Professors from WWU, MU, Lincoln Encourage Study of Physics in Ninth Grade

William Woods University, the University of Missouri and
Lincoln University are working in partnership with several K-12 school
districts to improve high school science instruction. This is year two of a
four-year project.

 In an effort to better
prepare Missouri high school students for science Dennis Nickelsonand engineering courses in
college, William Woods University mathematics and physics professor Dennis
Nickelson, along with physics professors from MU and Lincoln, are assisting in
a movement that will encourage students to take physics courses in the ninth
grade.

The physics effort is part of a national movement called Physics First; MU’s
project is called the Academy for Teachers using Inquiry and Modeling
Experiences (A TIME for Physics First).

 
A TIME for Physics First is a project to implement year-long
physics courses in ninth grade instead of 11th grade, reversing the traditional
biology-chemistry-physics order suggested in 1892 by a committee appointed to
standardize high school curricula by the National Education Association.

“Our knowledge of science has changed dramatically during the past century,”
said Meera Chandrasekhar, program director and Curators’ Teaching Professor of
Physics and Astronomy in MU’s College of Arts and Science.

 
“Because biology courses now include elements of physics and
chemistry, it’s more practical to teach physics first so students are better
prepared to handle the material,” she said.

The program trains ninth grade science teachers to teach conceptual physics as
a way to significantly increase student achievement in science coursework.
Professors from the MU Department of Physics and Astronomy will share their
expertise in physics instruction with 70 Missouri high school science teachers.                                                           
“Students are often shocked at the faster pace and increased demands they
experience in college-level physics courses; many struggle to keep up and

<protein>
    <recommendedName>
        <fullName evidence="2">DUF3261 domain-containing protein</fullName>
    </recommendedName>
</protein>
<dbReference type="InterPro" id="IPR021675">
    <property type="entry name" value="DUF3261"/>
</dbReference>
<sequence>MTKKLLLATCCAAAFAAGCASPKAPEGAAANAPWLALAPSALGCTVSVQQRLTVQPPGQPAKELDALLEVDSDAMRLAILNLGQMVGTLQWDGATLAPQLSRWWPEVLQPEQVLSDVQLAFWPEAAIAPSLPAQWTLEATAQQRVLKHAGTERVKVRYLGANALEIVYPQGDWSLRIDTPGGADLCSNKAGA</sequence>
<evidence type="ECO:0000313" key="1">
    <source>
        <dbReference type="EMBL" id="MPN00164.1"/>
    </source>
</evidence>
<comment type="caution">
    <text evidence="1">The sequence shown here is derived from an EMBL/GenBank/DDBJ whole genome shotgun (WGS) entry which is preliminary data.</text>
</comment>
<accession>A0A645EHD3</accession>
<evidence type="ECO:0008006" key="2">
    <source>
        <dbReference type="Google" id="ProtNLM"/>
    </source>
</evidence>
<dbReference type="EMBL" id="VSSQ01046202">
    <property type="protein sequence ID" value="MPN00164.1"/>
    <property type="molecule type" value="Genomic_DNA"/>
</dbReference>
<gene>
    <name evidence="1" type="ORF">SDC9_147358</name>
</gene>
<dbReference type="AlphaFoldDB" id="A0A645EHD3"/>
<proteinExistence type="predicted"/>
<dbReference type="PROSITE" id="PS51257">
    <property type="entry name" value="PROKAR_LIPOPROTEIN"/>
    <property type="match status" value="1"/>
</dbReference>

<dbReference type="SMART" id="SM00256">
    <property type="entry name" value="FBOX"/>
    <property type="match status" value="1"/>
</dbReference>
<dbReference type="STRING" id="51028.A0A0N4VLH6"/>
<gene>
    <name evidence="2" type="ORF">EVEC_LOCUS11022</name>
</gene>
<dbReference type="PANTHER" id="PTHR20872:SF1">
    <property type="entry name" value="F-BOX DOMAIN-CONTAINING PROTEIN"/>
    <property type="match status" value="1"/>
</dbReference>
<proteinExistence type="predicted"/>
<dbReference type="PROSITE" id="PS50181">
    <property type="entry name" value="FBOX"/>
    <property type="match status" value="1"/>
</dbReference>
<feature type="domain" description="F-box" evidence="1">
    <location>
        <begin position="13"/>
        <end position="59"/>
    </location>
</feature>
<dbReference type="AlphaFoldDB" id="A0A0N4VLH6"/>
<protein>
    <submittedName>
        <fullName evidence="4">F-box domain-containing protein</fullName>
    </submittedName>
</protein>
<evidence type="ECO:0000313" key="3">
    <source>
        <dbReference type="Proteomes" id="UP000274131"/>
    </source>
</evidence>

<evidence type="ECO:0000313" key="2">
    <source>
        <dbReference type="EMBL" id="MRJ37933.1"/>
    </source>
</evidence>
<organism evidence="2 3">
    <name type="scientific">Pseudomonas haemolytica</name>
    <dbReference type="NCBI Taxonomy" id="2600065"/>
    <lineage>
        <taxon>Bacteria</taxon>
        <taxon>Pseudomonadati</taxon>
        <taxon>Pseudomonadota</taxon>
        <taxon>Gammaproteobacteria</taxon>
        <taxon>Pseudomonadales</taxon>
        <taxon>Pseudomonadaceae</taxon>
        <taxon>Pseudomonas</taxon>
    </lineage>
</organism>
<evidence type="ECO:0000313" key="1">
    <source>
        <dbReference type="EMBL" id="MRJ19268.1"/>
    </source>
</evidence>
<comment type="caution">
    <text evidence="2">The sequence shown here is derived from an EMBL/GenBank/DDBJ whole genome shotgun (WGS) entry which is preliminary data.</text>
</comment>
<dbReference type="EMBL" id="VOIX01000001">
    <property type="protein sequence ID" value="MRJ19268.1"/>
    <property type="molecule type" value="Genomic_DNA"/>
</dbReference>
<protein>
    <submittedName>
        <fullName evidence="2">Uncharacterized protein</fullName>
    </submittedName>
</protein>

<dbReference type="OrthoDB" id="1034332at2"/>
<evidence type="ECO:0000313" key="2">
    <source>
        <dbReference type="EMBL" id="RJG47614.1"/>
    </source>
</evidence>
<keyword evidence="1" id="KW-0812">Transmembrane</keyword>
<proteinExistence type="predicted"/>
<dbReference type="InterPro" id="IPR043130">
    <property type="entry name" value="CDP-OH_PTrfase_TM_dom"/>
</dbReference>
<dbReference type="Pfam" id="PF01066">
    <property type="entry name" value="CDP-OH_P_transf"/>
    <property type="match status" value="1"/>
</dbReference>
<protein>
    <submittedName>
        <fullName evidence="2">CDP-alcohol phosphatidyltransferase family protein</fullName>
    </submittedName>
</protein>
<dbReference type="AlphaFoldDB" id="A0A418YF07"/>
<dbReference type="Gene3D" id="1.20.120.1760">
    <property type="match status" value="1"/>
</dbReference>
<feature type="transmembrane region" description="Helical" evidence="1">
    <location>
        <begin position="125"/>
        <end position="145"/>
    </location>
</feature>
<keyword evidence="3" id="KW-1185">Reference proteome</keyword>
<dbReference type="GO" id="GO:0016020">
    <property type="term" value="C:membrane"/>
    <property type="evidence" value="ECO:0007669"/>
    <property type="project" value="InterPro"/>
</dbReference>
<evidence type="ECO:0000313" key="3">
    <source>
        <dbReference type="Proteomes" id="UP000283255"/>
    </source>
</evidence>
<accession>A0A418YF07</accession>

become discouraged from continuing with science and engineering majors,” Chandrasekhar
said.

 
“Arming high school students with a solid background in
physics will enable them to succeed once they graduate to higher level classes
and will produce more qualified science and engineering workers.”

The 70 high school teachers participating in the month-long program come from
39 partner school districts in Missouri. They will attend a three-year series
of summer academies, where they will engage in research-based professional
development that includes comprehensive physics content, pedagogy, research and
evaluation.

 
They also will gain leadership expertise to reform science
education at the secondary level. Coaches and mentors will support the teachers
throughout the year.

Last summer, 35 science teachers began the series; an additional 35 teachers
will begin this month.  This year, the science teachers will study full
time at MU from June 6 to July 1. The science teachers will be accompanied by
their math teacher colleagues for the week of June 13-17 and by their
administrators June 16-17.

A TIME for Physics First is funded by a five-year National Science Foundation
Math-Science Partnership Institutes grant that began in September 2009.

For more information, visit http://www.physicsfirstmo.org/. For a list of the 39
partner districts, visit http://www.physicsfirstmo.org/about/partners.php.